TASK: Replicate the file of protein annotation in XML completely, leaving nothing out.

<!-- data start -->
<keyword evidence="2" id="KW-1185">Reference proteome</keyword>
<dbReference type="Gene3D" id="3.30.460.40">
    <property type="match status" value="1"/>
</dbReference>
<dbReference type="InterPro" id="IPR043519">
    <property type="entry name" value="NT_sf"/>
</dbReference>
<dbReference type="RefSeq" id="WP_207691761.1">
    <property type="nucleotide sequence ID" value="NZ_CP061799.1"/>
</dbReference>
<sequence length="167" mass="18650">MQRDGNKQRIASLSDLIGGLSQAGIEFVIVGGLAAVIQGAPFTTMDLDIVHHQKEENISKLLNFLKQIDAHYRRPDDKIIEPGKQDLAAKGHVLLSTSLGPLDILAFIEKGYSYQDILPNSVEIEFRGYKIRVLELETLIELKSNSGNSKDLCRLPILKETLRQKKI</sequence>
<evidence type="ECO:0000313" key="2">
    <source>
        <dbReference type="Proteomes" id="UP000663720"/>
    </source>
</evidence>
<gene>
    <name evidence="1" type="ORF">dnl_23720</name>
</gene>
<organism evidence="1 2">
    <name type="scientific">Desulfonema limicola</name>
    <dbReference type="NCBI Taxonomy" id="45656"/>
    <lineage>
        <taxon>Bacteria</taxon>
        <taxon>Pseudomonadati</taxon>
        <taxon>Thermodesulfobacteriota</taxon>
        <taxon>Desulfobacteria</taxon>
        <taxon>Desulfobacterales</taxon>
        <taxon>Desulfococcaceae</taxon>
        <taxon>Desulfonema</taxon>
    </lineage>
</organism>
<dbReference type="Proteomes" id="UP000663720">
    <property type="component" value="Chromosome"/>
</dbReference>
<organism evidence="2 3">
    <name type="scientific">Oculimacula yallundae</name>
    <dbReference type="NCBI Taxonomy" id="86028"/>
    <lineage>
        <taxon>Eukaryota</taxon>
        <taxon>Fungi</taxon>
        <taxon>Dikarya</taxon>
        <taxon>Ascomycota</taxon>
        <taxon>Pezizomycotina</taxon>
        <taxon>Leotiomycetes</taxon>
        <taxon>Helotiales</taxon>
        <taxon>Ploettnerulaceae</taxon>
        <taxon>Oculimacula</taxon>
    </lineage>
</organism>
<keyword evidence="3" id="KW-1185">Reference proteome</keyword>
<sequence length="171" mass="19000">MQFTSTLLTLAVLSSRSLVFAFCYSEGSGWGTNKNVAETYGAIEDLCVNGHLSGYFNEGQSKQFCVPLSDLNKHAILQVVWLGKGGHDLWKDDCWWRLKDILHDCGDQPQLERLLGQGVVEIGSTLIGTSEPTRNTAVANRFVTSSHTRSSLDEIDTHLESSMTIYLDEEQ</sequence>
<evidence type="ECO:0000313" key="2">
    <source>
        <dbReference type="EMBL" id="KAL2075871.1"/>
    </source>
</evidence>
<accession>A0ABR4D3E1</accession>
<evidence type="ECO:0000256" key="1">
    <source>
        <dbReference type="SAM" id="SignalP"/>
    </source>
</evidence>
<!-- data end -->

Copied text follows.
<keyword evidence="2" id="KW-1185">Reference proteome</keyword>
<dbReference type="Gene3D" id="3.30.460.40">
    <property type="match status" value="1"/>
</dbReference>
<dbReference type="InterPro" id="IPR043519">
    <property type="entry name" value="NT_sf"/>
</dbReference>
<dbReference type="RefSeq" id="WP_207691761.1">
    <property type="nucleotide sequence ID" value="NZ_CP061799.1"/>
</dbReference>
<sequence length="167" mass="18650">MQRDGNKQRIASLSDLIGGLSQAGIEFVIVGGLAAVIQGAPFTTMDLDIVHHQKEENISKLLNFLKQIDAHYRRPDDKIIEPGKQDLAAKGHVLLSTSLGPLDILAFIEKGYSYQDILPNSVEIEFRGYKIRVLELETLIELKSNSGNSKDLCRLPILKETLRQKKI</sequence>
<evidence type="ECO:0000313" key="2">
    <source>
        <dbReference type="Proteomes" id="UP000663720"/>
    </source>
</evidence>
<gene>
    <name evidence="1" type="ORF">dnl_23720</name>
</gene>
<organism evidence="1 2">
    <name type="scientific">Desulfonema limicola</name>
    <dbReference type="NCBI Taxonomy" id="45656"/>
    <lineage>
        <taxon>Bacteria</taxon>
        <taxon>Pseudomonadati</taxon>
        <taxon>Thermodesulfobacteriota</taxon>
        <taxon>Desulfobacteria</taxon>
        <taxon>Desulfobacterales</taxon>
        <taxon>Desulfococcaceae</taxon>
        <taxon>Desulfonema</taxon>
    </lineage>
</organism>
<dbReference type="Proteomes" id="UP000663720">
    <property type="component" value="Chromosome"/>
</dbReference>
<organism evidence="2 3">
    <name type="scientific">Oculimacula yallundae</name>
    <dbReference type="NCBI Taxonomy" id="86028"/>
    <lineage>
        <taxon>Eukaryota</taxon>
        <taxon>Fungi</taxon>
        <taxon>Dikarya</taxon>
        <taxon>Ascomycota</taxon>
        <taxon>Pezizomycotina</taxon>
        <taxon>Leotiomycetes</taxon>
        <taxon>Helotiales</taxon>
        <taxon>Ploettnerulaceae</taxon>
        <taxon>Oculimacula</taxon>
    </lineage>
</organism>
<keyword evidence="3" id="KW-1185">Reference proteome</keyword>
<sequence length="171" mass="19000">MQFTSTLLTLAVLSSRSLVFAFCYSEGSGWGTNKNVAETYGAIEDLCVNGHLSGYFNEGQSKQFCVPLSDLNKHAILQVVWLGKGGHDLWKDDCWWRLKDILHDCGDQPQLERLLGQGVVEIGSTLIGTSEPTRNTAVANRFVTSSHTRSSLDEIDTHLESSMTIYLDEEQ</sequence>
<evidence type="ECO:0000313" key="2">
    <source>
        <dbReference type="EMBL" id="KAL2075871.1"/>
    </source>
</evidence>
<accession>A0ABR4D3E1</accession>
<evidence type="ECO:0000256" key="1">
    <source>
        <dbReference type="SAM" id="SignalP"/>
    </source>
</evidence>